Community Programme

**Due to our limited capacity, we are currently closed to new referrals. This includes referral to our Mental Capacity Project for Litigation Friends. We hope to open again in October 2021. Please email in October 2021 to check whether we have capacity.**

At Migrants Organise we believe that if refugees and migrants are given half a chance, and provided with help at the start of their journeys, they can rebuild their lives and make a positive contribution in their communities.

Our organising for systemic change is lead by the principle of justice and dignity for refugees and migrants, because too often dignity is stripped away in media coverage, in policy making, and in the lived experience that directly results from these two factors.

The Community Programme is a big part of this model of organising.

In response to the government’s hostile environment agenda, which systematically targets migrants in every aspect of their daily lives (the right to work, access to healthcare, access to the right to study, access to driving, bank accounts, protection from the police, housing and so forth), we have created a community where each of its members can feel included and safe.

“They are like my family that I’ve got here, somebody you can cry on their shoulders and they are ready to help you”
“They embrace everybody, no matter what colour, no matter what religion, no matter what language, they show you love, they make you feel accepted in society.”

Our work is highly specialist and intensive: our community approach allows us to spend more time with each individual and provide a comprehensive, responsive support package that is more detailed than most other frontline support services have the space to develop.

Each person who is referred and accepted into the Community Programme will be able to access the different projects at the same time. Our aim is to create a safe space where vulnerable migrants and refugees are able to always turn to no matter what they need, throughout the process of adapting and settling in the UK.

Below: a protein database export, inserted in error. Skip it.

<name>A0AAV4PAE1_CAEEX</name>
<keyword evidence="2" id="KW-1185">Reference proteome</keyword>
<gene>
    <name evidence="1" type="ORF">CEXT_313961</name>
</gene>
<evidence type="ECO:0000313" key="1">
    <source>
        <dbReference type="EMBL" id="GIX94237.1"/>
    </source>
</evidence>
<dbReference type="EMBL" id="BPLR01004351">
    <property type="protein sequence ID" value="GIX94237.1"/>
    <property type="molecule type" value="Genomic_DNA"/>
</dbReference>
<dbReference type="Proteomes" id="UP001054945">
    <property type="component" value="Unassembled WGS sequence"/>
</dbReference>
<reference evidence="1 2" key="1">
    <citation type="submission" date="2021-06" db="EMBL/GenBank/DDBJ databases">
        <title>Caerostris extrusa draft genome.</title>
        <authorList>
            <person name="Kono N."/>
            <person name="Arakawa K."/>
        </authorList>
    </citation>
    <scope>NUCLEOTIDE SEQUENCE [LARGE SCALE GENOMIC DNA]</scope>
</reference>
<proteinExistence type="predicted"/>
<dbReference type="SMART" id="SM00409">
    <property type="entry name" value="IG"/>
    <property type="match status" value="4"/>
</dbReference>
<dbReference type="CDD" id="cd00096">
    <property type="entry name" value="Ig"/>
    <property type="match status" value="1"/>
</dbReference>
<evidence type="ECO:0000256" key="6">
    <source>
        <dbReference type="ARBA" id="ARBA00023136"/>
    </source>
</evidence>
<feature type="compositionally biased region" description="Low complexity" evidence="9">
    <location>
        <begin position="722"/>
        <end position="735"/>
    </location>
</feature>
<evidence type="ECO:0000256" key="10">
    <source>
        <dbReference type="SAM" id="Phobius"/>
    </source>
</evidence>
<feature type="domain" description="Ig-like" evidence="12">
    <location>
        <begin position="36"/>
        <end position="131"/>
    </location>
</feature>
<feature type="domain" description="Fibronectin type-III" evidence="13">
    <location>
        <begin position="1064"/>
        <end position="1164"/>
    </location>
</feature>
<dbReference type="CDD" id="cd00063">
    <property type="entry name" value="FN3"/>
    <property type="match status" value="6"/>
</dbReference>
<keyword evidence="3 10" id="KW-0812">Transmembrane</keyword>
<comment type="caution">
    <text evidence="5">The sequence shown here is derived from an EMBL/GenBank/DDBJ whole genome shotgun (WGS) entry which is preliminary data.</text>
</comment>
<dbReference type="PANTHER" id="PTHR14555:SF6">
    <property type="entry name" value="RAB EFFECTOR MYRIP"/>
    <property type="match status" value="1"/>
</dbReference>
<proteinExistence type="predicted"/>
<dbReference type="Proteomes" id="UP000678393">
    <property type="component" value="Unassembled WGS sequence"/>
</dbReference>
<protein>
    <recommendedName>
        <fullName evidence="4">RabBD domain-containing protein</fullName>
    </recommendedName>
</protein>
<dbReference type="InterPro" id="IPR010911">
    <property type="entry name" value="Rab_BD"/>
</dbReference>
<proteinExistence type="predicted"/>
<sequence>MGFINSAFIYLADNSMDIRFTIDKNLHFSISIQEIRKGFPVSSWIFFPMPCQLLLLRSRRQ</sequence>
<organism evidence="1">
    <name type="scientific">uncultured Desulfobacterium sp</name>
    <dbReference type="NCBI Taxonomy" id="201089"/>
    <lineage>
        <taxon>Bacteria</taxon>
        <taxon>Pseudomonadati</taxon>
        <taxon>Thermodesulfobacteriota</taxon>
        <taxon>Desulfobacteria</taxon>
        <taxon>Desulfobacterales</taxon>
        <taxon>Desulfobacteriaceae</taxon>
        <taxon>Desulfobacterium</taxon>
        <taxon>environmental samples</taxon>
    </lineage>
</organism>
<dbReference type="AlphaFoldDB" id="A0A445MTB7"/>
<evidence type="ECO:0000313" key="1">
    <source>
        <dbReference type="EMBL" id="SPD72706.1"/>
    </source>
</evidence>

The distinctive feature of the Community Programme at Migrants Organise, therefore, as the name suggests, is its focus on creating a community for migrants and refugees.

The programme started as a mentoring scheme, created specifically to help migrants and refugees (whom we call members) to feel less alone in a new environment.

The mentoring scheme matches them with a volunteer mentor, who can provide them with one-to-one emotional and personal support. They would meet at least once a week all around London.

Many of the matches, however, would eventually develop strong relationships – our mentors would often contact us, and even other organisations, on behalf of their mentees when they faced a problem.


This was then supplemented by the various socio-educational classes and activities that we organise. These classes and activities are constantly changing, mainly depending on members’ interests.

Currently, we run English language classes, a wellbeing class, a sewing group, a football group, a voice group and the recently added theatre group.

The main aim of the classes and activities is not only to educate our members or provide them with new skills, but to provide them with a space where they can meet people who are going through similar problems. The flexibility of the classes and activities also allows some of our members to contribute to the community: our football group, for example, was started and coordinated by one of our own members.